June 23, 2009
Posted: 1359 GMT
Johanna Fiore, a New York-based photographer, sent us this contribution after attending the Artists in Exile Exhibit in New York City by Iraqi artists living in Syria - see our original blog entry. Send us your feedback on Johanna's entry and let us know if you'll be attending any events.
At a church in New York City on June 20, a gentlemen sat at a large table measuring string to hang paintings. A few pieces were ready for hanging, leaning against the wall.
Artist Najim Chechen posing next to his pastel collage Dancing in the Clouds. Photo: Johanna Fiore
'Tea Drinking' by Amer Bader. Photo: Peter Spano
'The Leaving' by Ahmed Ibrahim Al-Karkhi. Photo: Peter Spano
Photographer, composer and writer Gordon Parks 1912-2006. Photo: Johanna Fiore
My friend and mentor Gordon Parks in a photo I call 'A Great Day in Harlem' Photo: Johanna Fiore.
My first reaction surprised me. It was not an intellectual response; it was purely emotional. My breath was taken away. Here before me, were unbelievable works of art. I had to sit down.
The gentlemen, Mel Lehman, told me how he brought these paintings back from Damascus in a suitcase and met the artists in person. His organization, Common Humanity is committed to raising the awareness of Iraqi refugees and displaced persons within Iraq. He was interested in promoting “a human understanding.” I then knew I wanted to help in any way.
I spent that afternoon with the paintings. As I learned more about the refugee problem-many questions came to my mind. What is a country’s moral responsibility to the people of Iraq? What is my individual responsibility as an American citizen? We invaded their country, their homes were destroyed and many were forced to flee from their country. My immediate thoughts were that, as citizens, we have a moral responsibility to help in any way. I also realized that I had become numb to the images of war. As I learned more about the United Nations High Commissioner for Refugees and researched the plight of these artists and other refugees, it reinforced my determination to promote the show.
To explain why I was so moved, I need to tell you about Gordon Parks.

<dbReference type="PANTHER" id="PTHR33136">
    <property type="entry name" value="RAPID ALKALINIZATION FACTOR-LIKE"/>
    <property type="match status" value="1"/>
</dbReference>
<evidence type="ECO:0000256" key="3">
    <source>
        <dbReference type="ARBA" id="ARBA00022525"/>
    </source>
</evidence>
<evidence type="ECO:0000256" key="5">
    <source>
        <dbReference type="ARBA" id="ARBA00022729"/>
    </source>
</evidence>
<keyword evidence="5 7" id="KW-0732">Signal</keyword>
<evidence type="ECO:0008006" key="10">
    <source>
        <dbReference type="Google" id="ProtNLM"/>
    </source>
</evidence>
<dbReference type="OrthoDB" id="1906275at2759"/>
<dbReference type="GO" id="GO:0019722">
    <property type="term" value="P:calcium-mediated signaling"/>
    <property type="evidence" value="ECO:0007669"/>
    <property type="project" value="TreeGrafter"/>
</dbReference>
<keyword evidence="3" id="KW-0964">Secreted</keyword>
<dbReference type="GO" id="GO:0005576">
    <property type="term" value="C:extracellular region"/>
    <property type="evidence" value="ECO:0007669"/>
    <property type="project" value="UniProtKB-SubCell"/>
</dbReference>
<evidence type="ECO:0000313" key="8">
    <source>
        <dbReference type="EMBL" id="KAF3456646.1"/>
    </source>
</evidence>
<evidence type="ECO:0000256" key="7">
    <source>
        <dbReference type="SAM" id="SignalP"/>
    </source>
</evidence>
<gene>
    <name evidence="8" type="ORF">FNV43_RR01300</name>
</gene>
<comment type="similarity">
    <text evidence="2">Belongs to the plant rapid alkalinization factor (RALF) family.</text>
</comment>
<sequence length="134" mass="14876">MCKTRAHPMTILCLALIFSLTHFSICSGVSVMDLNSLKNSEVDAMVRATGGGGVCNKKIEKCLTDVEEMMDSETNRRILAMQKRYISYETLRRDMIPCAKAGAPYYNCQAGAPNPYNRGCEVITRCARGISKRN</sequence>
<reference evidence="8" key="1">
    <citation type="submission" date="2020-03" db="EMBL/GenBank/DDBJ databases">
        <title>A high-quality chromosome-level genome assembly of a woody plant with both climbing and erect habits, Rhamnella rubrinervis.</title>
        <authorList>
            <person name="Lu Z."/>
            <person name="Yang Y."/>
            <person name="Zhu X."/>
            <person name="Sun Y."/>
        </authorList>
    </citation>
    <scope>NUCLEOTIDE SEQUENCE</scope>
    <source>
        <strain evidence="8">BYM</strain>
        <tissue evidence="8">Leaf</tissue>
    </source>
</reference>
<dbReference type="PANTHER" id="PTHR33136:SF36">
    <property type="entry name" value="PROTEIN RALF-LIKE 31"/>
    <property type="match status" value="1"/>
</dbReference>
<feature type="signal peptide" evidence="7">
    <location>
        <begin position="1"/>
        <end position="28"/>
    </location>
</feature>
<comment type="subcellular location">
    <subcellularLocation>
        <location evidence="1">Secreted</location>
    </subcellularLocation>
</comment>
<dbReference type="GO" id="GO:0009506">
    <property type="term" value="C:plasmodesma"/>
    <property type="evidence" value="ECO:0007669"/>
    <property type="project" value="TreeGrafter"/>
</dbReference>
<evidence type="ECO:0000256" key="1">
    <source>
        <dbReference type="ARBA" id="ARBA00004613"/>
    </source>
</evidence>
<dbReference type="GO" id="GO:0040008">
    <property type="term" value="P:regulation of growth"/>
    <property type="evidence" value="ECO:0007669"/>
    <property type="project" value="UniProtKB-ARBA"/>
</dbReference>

I spent the twenty most exciting years of my life working for master photographer, composer, director and writer Gordon Parks. He was my mentor and friend. His photographs taught me the power of images. His camera was his “Choice of Weapons.” Humble and kind, he lived a life free of prejudice and touched the hearts of many. I feel privileged to have been the recipient of his wisdom and time.
All that changed for me when Mr. Parks passed away in March 2006. My world crumbled before me. I lost my job, my grief consumed me, and my passion for life was gone.
I experienced the harsh realities of life. I hit a low I have never known. So, when a friend asked if I would like to see paintings by Iraqi refugees, I was interested.
After seeing the artwork and hearing their stories, my problems seem miniscule in comparison to what these artists face on a daily basis. Yer they are able to express their individual experiences on a canvas despite their horrendous hardships.
The hauntingly beautiful, complex works have a Western influence coupled with such raw emotion that I feel changed as a human being. My energy, creativity, and enthusiasm for life slowly grew as I spent more time with the paintings. What I had lost in March of 2006 was returned to me and for that I am truly grateful.
On opening day, June 20, 2009 many people expressed their appreciation and awe of the works. The exhibition space, the Second Presbyterian Church (6 West 96th Street, New York City), lends itself to the showing. The space represents the power of teamwork and commitment to others. Leslie Merlin, the pastor of the Church, works tirelessly for so many causes. The paintings have already been paid for and any additional funds raised will be donated to the refugees. It has been an inspiration for me to meet so many people who are trying to help others. Artists in Exile: is a true community effort.
Posted by: IME blog producer
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